Since as far back as 2000 Lexus has been the top-selling luxury brand in the U.S., a positioned it appeared the Toyota premium division would be to hold on for years to come. Despite top marks in dependability and satisfaction surveys, Lexus has conceded its number one spot to BMW based on year-to-date sales, and could be opening the door to the year-end tally as well.

The last time BMW was the top-selling luxury brand for a full year was back in 1997. This year, however, Lexus is suffering from a sales decline of 37.2%, according to data compiled by Autodata Corp. BMW sales are down this year as well but not as severely as those of Lexus, with the German automaker’s figures dipping 30.5% to 76,819 for the first five months of the year, which is slightly ahead of Lexus's 73,186.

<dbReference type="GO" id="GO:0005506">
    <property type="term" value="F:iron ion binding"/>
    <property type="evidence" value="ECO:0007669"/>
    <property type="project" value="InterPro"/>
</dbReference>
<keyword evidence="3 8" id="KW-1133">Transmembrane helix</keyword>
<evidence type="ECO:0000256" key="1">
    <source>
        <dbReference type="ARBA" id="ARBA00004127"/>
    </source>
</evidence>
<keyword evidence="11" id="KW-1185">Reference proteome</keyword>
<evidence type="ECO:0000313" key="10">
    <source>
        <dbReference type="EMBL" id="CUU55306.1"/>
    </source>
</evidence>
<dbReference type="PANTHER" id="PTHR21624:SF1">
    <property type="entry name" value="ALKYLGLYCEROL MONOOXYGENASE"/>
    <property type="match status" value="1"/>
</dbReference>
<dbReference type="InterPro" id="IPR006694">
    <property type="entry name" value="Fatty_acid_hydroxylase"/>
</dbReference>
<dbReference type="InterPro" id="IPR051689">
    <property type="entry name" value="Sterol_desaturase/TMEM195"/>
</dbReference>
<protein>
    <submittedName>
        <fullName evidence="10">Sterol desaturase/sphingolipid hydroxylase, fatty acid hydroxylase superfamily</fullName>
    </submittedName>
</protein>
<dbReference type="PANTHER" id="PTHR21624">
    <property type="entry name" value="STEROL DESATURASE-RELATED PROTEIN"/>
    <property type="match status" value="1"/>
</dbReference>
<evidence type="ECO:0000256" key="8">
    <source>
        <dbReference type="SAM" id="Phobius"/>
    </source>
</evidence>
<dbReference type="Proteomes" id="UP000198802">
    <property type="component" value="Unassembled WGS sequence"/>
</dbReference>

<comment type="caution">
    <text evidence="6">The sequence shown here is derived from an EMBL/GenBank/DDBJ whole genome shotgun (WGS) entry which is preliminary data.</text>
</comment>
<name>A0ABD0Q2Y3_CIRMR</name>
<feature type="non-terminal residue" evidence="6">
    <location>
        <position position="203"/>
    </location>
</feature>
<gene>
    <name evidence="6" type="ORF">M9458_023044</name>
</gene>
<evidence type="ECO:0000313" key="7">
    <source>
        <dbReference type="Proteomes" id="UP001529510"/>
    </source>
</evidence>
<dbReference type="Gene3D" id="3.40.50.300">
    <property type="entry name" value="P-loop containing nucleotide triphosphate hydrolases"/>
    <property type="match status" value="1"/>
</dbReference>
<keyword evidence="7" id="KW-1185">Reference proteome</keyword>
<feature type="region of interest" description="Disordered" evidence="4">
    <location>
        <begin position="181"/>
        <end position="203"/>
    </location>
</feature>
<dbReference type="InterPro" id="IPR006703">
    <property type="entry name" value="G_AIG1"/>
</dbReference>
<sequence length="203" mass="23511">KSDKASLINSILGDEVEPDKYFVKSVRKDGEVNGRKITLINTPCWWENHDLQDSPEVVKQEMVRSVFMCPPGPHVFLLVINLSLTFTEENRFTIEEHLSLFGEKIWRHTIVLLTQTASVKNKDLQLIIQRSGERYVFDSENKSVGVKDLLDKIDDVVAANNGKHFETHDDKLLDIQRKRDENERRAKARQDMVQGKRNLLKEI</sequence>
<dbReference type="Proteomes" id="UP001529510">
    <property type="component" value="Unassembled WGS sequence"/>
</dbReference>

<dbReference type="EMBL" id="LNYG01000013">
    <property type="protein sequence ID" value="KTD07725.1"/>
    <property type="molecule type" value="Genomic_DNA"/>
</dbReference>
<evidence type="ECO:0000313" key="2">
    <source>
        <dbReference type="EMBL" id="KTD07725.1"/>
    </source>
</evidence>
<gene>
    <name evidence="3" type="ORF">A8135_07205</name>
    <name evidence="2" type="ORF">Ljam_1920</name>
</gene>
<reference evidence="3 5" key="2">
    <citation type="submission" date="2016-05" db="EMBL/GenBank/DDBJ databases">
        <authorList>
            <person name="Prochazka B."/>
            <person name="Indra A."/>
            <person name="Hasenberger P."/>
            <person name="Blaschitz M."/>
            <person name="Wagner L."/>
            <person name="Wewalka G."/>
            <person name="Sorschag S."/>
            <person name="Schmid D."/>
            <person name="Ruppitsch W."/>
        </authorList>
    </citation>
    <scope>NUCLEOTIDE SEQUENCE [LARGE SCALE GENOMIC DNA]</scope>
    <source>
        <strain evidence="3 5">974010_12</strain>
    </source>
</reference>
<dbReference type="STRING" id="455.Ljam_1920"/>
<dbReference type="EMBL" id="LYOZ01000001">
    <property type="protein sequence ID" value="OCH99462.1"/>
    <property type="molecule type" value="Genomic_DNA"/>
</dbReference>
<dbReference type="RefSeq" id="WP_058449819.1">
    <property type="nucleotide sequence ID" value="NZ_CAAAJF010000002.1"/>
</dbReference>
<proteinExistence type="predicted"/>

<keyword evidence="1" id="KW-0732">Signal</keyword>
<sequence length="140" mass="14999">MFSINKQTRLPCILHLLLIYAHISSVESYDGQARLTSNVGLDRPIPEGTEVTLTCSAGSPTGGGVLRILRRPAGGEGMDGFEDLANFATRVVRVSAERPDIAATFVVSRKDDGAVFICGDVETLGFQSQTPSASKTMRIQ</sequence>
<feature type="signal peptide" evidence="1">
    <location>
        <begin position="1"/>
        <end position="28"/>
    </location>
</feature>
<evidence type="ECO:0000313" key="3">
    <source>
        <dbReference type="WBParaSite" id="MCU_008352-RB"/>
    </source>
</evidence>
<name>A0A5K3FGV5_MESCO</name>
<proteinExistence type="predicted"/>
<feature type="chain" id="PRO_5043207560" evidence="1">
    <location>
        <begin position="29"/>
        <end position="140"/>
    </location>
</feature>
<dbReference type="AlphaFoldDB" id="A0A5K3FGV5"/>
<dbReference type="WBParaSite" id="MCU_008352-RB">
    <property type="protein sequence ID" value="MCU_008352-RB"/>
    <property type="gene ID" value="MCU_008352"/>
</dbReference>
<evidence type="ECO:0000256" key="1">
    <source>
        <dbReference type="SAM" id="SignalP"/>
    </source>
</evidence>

"We have been seeing, all year, customers remain cautious, and when they shop for premium products, they are buying brands that have a history of value, dependability and enduring quality," BMW’s U.S. chief Jim O'Donnell told The Detroit News. "This has helped sales in our core 3-series, 5-series and X5 range."

Toyota Motor Sales' John McCandless was somewhat less optimistic with his commentary. "Volumes can vary," he said. "Meeting the needs of our customers is what's important."

The battle for 2009 is not over however, as Lexus has recently launched its new RX SUV and the new HS 250h compact hybrid is also due to hit the streets in coming months. The worst performance luxury brands, incidentally, were Bentley and Maybach, both of which are experiencing sales declines in excess of 60%.

A host of other luxury brands are outperforming the market too, reports Automotive News. Audi, Jaguar-Land Rover, and Porsche have all picked up market share as part of a European surge to 8.5% of the market from last year's 7.4%.